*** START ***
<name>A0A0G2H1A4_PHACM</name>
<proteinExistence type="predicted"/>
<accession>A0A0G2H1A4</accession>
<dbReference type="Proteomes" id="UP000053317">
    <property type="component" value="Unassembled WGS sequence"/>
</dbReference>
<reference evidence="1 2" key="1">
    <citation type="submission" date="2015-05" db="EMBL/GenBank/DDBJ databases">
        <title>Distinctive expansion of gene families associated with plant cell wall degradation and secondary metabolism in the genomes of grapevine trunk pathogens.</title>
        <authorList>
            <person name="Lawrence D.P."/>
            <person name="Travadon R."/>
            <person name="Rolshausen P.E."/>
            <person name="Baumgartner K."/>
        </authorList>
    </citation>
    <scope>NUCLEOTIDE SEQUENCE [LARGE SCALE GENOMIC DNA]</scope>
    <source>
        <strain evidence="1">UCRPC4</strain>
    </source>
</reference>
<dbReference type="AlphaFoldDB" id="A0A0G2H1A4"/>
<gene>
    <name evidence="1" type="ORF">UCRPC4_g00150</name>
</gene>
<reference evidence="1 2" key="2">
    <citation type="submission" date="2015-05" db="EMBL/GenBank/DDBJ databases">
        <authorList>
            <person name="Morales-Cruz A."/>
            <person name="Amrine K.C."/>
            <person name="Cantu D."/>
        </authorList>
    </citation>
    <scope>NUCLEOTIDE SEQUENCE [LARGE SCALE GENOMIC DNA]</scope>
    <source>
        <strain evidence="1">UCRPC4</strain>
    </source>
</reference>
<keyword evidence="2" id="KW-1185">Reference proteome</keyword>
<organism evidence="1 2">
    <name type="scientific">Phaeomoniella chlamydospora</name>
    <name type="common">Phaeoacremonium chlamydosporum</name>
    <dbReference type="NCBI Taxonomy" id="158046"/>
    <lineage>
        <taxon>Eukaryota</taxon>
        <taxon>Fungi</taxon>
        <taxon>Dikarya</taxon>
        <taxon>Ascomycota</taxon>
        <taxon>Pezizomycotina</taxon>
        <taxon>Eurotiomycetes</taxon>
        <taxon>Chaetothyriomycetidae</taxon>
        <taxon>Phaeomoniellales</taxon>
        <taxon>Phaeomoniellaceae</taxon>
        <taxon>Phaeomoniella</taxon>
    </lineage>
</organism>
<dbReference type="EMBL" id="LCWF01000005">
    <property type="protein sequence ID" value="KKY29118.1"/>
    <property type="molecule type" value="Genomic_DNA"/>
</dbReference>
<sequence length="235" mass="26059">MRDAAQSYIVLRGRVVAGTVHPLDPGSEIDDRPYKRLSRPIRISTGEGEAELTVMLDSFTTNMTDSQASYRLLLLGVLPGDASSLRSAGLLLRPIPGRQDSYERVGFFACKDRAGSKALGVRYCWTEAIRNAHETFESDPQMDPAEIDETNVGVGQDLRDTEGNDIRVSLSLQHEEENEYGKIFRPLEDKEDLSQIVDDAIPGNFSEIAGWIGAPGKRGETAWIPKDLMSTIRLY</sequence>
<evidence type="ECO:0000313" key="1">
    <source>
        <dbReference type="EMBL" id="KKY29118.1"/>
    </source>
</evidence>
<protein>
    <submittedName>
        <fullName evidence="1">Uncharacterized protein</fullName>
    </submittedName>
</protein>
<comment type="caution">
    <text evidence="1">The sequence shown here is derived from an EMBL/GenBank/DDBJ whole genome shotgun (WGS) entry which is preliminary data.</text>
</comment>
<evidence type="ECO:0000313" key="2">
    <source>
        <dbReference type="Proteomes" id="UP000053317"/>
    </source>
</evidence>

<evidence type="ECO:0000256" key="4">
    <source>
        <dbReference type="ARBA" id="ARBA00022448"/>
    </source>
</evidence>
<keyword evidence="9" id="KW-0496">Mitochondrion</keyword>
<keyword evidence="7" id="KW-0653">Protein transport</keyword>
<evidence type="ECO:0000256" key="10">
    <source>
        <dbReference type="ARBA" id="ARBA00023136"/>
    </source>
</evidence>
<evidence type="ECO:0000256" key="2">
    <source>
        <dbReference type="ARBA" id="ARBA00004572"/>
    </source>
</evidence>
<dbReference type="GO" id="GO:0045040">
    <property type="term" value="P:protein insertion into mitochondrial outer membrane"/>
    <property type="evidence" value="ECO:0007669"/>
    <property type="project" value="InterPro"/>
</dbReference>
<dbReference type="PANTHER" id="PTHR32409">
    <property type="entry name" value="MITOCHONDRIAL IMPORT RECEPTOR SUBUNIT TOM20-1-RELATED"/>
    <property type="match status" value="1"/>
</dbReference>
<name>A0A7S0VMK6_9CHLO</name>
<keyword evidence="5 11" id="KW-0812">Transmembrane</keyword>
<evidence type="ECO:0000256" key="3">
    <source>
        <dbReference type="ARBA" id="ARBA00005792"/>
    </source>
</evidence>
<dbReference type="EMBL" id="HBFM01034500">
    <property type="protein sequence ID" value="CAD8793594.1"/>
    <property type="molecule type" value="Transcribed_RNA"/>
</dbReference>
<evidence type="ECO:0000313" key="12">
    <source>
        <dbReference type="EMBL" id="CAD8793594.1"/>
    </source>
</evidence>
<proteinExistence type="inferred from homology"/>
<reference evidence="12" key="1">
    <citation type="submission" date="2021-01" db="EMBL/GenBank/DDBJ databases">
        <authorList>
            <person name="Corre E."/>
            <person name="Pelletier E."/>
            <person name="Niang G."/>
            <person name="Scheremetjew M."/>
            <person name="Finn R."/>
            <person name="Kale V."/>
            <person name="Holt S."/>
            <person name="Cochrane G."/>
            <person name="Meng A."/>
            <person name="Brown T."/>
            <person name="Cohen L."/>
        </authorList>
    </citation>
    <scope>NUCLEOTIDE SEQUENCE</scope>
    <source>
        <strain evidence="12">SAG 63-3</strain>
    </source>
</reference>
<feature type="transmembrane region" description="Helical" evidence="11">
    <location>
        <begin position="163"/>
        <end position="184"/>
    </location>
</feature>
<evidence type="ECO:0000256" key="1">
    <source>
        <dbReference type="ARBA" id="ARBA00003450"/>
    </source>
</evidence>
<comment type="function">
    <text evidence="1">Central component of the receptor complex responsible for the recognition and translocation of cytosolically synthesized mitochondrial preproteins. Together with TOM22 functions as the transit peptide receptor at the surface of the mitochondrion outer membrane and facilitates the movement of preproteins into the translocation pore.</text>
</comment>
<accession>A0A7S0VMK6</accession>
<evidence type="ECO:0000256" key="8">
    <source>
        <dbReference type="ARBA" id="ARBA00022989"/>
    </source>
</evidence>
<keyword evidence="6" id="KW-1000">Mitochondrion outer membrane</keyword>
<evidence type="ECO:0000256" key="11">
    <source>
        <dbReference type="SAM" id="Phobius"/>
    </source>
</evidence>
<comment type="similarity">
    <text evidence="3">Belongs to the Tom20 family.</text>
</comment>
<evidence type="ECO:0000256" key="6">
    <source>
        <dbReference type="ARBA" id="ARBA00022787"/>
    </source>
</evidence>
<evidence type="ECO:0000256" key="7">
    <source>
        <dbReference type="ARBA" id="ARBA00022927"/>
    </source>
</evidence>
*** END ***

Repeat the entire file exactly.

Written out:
<name>A0A0G2H1A4_PHACM</name>
<proteinExistence type="predicted"/>
<accession>A0A0G2H1A4</accession>
<dbReference type="Proteomes" id="UP000053317">
    <property type="component" value="Unassembled WGS sequence"/>
</dbReference>
<reference evidence="1 2" key="1">
    <citation type="submission" date="2015-05" db="EMBL/GenBank/DDBJ databases">
        <title>Distinctive expansion of gene families associated with plant cell wall degradation and secondary metabolism in the genomes of grapevine trunk pathogens.</title>
        <authorList>
            <person name="Lawrence D.P."/>
            <person name="Travadon R."/>
            <person name="Rolshausen P.E."/>
            <person name="Baumgartner K."/>
        </authorList>
    </citation>
    <scope>NUCLEOTIDE SEQUENCE [LARGE SCALE GENOMIC DNA]</scope>
    <source>
        <strain evidence="1">UCRPC4</strain>
    </source>
</reference>
<dbReference type="AlphaFoldDB" id="A0A0G2H1A4"/>
<gene>
    <name evidence="1" type="ORF">UCRPC4_g00150</name>
</gene>
<reference evidence="1 2" key="2">
    <citation type="submission" date="2015-05" db="EMBL/GenBank/DDBJ databases">
        <authorList>
            <person name="Morales-Cruz A."/>
            <person name="Amrine K.C."/>
            <person name="Cantu D."/>
        </authorList>
    </citation>
    <scope>NUCLEOTIDE SEQUENCE [LARGE SCALE GENOMIC DNA]</scope>
    <source>
        <strain evidence="1">UCRPC4</strain>
    </source>
</reference>
<keyword evidence="2" id="KW-1185">Reference proteome</keyword>
<organism evidence="1 2">
    <name type="scientific">Phaeomoniella chlamydospora</name>
    <name type="common">Phaeoacremonium chlamydosporum</name>
    <dbReference type="NCBI Taxonomy" id="158046"/>
    <lineage>
        <taxon>Eukaryota</taxon>
        <taxon>Fungi</taxon>
        <taxon>Dikarya</taxon>
        <taxon>Ascomycota</taxon>
        <taxon>Pezizomycotina</taxon>
        <taxon>Eurotiomycetes</taxon>
        <taxon>Chaetothyriomycetidae</taxon>
        <taxon>Phaeomoniellales</taxon>
        <taxon>Phaeomoniellaceae</taxon>
        <taxon>Phaeomoniella</taxon>
    </lineage>
</organism>
<dbReference type="EMBL" id="LCWF01000005">
    <property type="protein sequence ID" value="KKY29118.1"/>
    <property type="molecule type" value="Genomic_DNA"/>
</dbReference>
<sequence length="235" mass="26059">MRDAAQSYIVLRGRVVAGTVHPLDPGSEIDDRPYKRLSRPIRISTGEGEAELTVMLDSFTTNMTDSQASYRLLLLGVLPGDASSLRSAGLLLRPIPGRQDSYERVGFFACKDRAGSKALGVRYCWTEAIRNAHETFESDPQMDPAEIDETNVGVGQDLRDTEGNDIRVSLSLQHEEENEYGKIFRPLEDKEDLSQIVDDAIPGNFSEIAGWIGAPGKRGETAWIPKDLMSTIRLY</sequence>
<evidence type="ECO:0000313" key="1">
    <source>
        <dbReference type="EMBL" id="KKY29118.1"/>
    </source>
</evidence>
<protein>
    <submittedName>
        <fullName evidence="1">Uncharacterized protein</fullName>
    </submittedName>
</protein>
<comment type="caution">
    <text evidence="1">The sequence shown here is derived from an EMBL/GenBank/DDBJ whole genome shotgun (WGS) entry which is preliminary data.</text>
</comment>
<evidence type="ECO:0000313" key="2">
    <source>
        <dbReference type="Proteomes" id="UP000053317"/>
    </source>
</evidence>

<evidence type="ECO:0000256" key="4">
    <source>
        <dbReference type="ARBA" id="ARBA00022448"/>
    </source>
</evidence>
<keyword evidence="9" id="KW-0496">Mitochondrion</keyword>
<keyword evidence="7" id="KW-0653">Protein transport</keyword>
<evidence type="ECO:0000256" key="10">
    <source>
        <dbReference type="ARBA" id="ARBA00023136"/>
    </source>
</evidence>
<evidence type="ECO:0000256" key="2">
    <source>
        <dbReference type="ARBA" id="ARBA00004572"/>
    </source>
</evidence>
<dbReference type="GO" id="GO:0045040">
    <property type="term" value="P:protein insertion into mitochondrial outer membrane"/>
    <property type="evidence" value="ECO:0007669"/>
    <property type="project" value="InterPro"/>
</dbReference>
<dbReference type="PANTHER" id="PTHR32409">
    <property type="entry name" value="MITOCHONDRIAL IMPORT RECEPTOR SUBUNIT TOM20-1-RELATED"/>
    <property type="match status" value="1"/>
</dbReference>
<name>A0A7S0VMK6_9CHLO</name>
<keyword evidence="5 11" id="KW-0812">Transmembrane</keyword>
<evidence type="ECO:0000256" key="3">
    <source>
        <dbReference type="ARBA" id="ARBA00005792"/>
    </source>
</evidence>
<dbReference type="EMBL" id="HBFM01034500">
    <property type="protein sequence ID" value="CAD8793594.1"/>
    <property type="molecule type" value="Transcribed_RNA"/>
</dbReference>
<evidence type="ECO:0000313" key="12">
    <source>
        <dbReference type="EMBL" id="CAD8793594.1"/>
    </source>
</evidence>
<proteinExistence type="inferred from homology"/>
<reference evidence="12" key="1">
    <citation type="submission" date="2021-01" db="EMBL/GenBank/DDBJ databases">
        <authorList>
            <person name="Corre E."/>
            <person name="Pelletier E."/>
            <person name="Niang G."/>
            <person name="Scheremetjew M."/>
            <person name="Finn R."/>
            <person name="Kale V."/>
            <person name="Holt S."/>
            <person name="Cochrane G."/>
            <person name="Meng A."/>
            <person name="Brown T."/>
            <person name="Cohen L."/>
        </authorList>
    </citation>
    <scope>NUCLEOTIDE SEQUENCE</scope>
    <source>
        <strain evidence="12">SAG 63-3</strain>
    </source>
</reference>
<feature type="transmembrane region" description="Helical" evidence="11">
    <location>
        <begin position="163"/>
        <end position="184"/>
    </location>
</feature>
<evidence type="ECO:0000256" key="1">
    <source>
        <dbReference type="ARBA" id="ARBA00003450"/>
    </source>
</evidence>
<comment type="function">
    <text evidence="1">Central component of the receptor complex responsible for the recognition and translocation of cytosolically synthesized mitochondrial preproteins. Together with TOM22 functions as the transit peptide receptor at the surface of the mitochondrion outer membrane and facilitates the movement of preproteins into the translocation pore.</text>
</comment>
<accession>A0A7S0VMK6</accession>
<evidence type="ECO:0000256" key="8">
    <source>
        <dbReference type="ARBA" id="ARBA00022989"/>
    </source>
</evidence>
<keyword evidence="6" id="KW-1000">Mitochondrion outer membrane</keyword>
<evidence type="ECO:0000256" key="11">
    <source>
        <dbReference type="SAM" id="Phobius"/>
    </source>
</evidence>
<comment type="similarity">
    <text evidence="3">Belongs to the Tom20 family.</text>
</comment>
<evidence type="ECO:0000256" key="6">
    <source>
        <dbReference type="ARBA" id="ARBA00022787"/>
    </source>
</evidence>
<evidence type="ECO:0000256" key="7">
    <source>
        <dbReference type="ARBA" id="ARBA00022927"/>
    </source>
</evidence>